* * *
In 1855 Benjamin Van Camp purchased Isaac Smith’s property after having lived in Tecumseh since 1830. Van Camp’s first wife, Sarah Nixon, died on the Woodstock property in 1869 from consumption (tuberculosis). Benjamin married widow Mrs. Lucy (Nichols) Selby in 1870. Lucy was struck by a massive stroke seven years later before dying on the property in 1881.
EVP that seems to say “Sarah ______”
EVP of a woman saying “I’m Van Camp”
Benjamin Van Camp gravesite – Briggs Cemetery (Woodstock Twp., Lenawee Co., MI)
While examining the basement of the home, an electrical/static sensation raised the hair on my skin and, more disturbingly, I felt as if I were being choked. That rattled me. I became even more unnerved when I first heard the EVP that was captured during this same event. Here it is…both the full clip and the EVP isolated.
Choking and EVP
Native American EVP?
This one’s strange given the resident’s reports of black-eyed kids appearing on the home’s door steps at night.
“door step night ____…” EVP
04) Pfeiffer’s Mineral Springs Hotel (former Adrian City Brewery) – Adrian, MI
present day W. Maumee Trading Co. (formerly Mineral Springs Hotel)
Originally constructed as a two-story building during the 1840s, the Adrian City Brewery was purchased in 1866 by Joseph Pfeiffer and, after “drilling into a vein of mineral water” and adding a third story, became the Mineral Springs Hotel in 1871. Joseph died soon after and Mrs. Pfeiffer continued to run the business, probably having done so from the outset.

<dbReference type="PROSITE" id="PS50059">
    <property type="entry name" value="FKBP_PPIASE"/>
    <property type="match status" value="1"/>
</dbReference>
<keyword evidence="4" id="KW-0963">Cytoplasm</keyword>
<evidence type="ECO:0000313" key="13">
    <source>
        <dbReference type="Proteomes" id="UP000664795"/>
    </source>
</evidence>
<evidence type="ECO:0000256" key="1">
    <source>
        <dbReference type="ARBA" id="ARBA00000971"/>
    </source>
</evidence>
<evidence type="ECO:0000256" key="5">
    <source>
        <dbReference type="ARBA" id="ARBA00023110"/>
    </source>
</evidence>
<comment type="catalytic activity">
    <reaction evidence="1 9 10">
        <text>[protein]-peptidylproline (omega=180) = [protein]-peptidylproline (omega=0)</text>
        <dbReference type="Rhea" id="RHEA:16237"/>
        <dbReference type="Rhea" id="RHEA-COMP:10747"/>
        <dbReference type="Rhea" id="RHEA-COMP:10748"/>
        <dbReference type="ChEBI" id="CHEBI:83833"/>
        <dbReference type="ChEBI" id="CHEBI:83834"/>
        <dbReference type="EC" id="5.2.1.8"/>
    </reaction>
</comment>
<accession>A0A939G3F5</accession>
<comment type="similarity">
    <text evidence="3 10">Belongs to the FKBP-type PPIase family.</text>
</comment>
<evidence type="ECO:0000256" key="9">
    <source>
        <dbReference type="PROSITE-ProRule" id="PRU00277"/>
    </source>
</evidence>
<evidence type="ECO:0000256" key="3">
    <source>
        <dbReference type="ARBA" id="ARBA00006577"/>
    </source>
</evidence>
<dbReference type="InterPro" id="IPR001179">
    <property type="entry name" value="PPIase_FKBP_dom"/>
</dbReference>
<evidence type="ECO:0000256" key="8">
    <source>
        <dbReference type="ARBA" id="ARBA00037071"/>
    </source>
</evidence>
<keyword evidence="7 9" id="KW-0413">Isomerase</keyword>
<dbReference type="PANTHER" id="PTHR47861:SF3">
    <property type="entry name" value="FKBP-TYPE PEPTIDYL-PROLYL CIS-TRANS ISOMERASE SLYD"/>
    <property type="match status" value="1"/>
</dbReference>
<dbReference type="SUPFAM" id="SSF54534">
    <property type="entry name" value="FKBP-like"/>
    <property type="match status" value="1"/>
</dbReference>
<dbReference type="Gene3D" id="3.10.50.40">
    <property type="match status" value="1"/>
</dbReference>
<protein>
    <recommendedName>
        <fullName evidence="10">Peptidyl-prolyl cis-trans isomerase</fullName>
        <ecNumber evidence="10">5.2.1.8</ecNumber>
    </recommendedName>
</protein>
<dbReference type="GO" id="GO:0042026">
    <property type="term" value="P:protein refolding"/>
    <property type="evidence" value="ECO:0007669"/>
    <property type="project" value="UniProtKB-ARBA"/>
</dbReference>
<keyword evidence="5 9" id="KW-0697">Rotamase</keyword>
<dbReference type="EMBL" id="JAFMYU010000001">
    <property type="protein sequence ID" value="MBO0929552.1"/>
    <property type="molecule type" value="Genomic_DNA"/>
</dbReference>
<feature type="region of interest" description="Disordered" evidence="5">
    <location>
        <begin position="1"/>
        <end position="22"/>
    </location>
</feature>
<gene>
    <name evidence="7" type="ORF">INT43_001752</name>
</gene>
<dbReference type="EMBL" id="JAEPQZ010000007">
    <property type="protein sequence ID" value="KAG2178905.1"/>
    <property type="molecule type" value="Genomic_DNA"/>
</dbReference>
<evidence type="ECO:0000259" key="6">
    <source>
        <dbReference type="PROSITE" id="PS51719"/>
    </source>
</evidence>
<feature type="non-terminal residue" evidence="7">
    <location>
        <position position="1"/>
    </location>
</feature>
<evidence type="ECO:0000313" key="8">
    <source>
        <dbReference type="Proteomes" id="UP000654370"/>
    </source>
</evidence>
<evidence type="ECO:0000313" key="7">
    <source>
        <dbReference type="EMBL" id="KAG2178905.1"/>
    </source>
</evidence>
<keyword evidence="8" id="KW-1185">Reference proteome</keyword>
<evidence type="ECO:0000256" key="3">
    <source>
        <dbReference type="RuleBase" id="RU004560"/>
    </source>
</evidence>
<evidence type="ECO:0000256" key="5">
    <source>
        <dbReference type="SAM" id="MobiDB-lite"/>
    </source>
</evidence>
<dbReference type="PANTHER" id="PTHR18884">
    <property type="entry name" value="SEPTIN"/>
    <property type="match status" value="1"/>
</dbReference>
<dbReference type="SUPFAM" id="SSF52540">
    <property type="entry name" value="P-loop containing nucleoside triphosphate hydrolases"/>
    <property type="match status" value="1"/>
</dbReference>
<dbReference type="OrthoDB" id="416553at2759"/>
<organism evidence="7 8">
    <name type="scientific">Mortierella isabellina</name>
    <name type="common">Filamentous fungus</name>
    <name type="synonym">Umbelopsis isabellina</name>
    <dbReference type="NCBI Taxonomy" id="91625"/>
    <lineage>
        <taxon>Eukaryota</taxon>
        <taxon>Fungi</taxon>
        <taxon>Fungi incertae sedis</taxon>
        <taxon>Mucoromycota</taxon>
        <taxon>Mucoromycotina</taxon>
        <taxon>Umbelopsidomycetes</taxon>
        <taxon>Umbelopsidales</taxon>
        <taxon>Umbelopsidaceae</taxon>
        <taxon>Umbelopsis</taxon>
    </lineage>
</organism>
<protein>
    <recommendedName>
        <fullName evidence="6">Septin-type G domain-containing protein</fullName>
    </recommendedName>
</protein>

Adrian City Brewery / Mineral Springs Hotel before the third floor was added (left)
and Masonic Temple (right)
image courtesy Columbus Library (Ohio)
During the early 1870s, Adrian became known as a ‘Spa Town’ with the opening of Pfeiffer’s Mineral Spring Hotel. The purported healing properties of the mineral-rich water became a popular curative option for those who were ill and had money to spend. The Mineral Spring Hotel had 44 rooms and 14 baths and drew people from all over the midwest to drink and bathe in the effervescent waters. Many of the visitors were terminally ill and taking the waters may have been a last resort. Some died in the hotel.
Written in pencil on the image below is: “Jacob Born died in this hotel, June 30th, 1877.”
image courtesy Columbus Library (Ohio)
Jacob was the son of Columbus, Ohio brewer, Conrad Born Sr. The Born Family were well-to-do Germans who ran the Born & Co. Brewery in Columbus.
Jacob Born (died June 30, 1877)
image courtesy Columbus Library (Ohio)
On Thursday, October 2, 1879, at 2:50 p.m., the newly constructed grandstands at Lawrence Park, sitting directly across the river from the Mineral Springs Hotel, collapsed while holding 600 people. 17 people died immediately and six more died in the coming days. The injured were taken into nearby buildings, including the Mineral Springs Hotel, where at least one person died from their injuries. The Croswell Opera House became a temporary hospital and remained so for more than two weeks.
The Mineral Springs Hotel, in the latter half of the 19th Century, seems to have attracted the ill and the dying. The rushing waters of the River Raisin that run along side of and underneath the building may, as some theorize, amplify paranormal activity.
In 1903, the building was sold to Capt. Jerome Fee and his son Harry, along with investors G.A. Wilcox, H.A. Wing and Clark Baldwin for a new venture in the generation of electricity and distribution of power. Citizens Light & Power generated steam heat and electricity for neighborhood businesses and homes. A history of untimely deaths, running water and the generation of electricity on this same site would seem to be an ideal situation for strange phenomena to manifest, a ‘Goldilocks Zone’ for paranormal activity, if you will.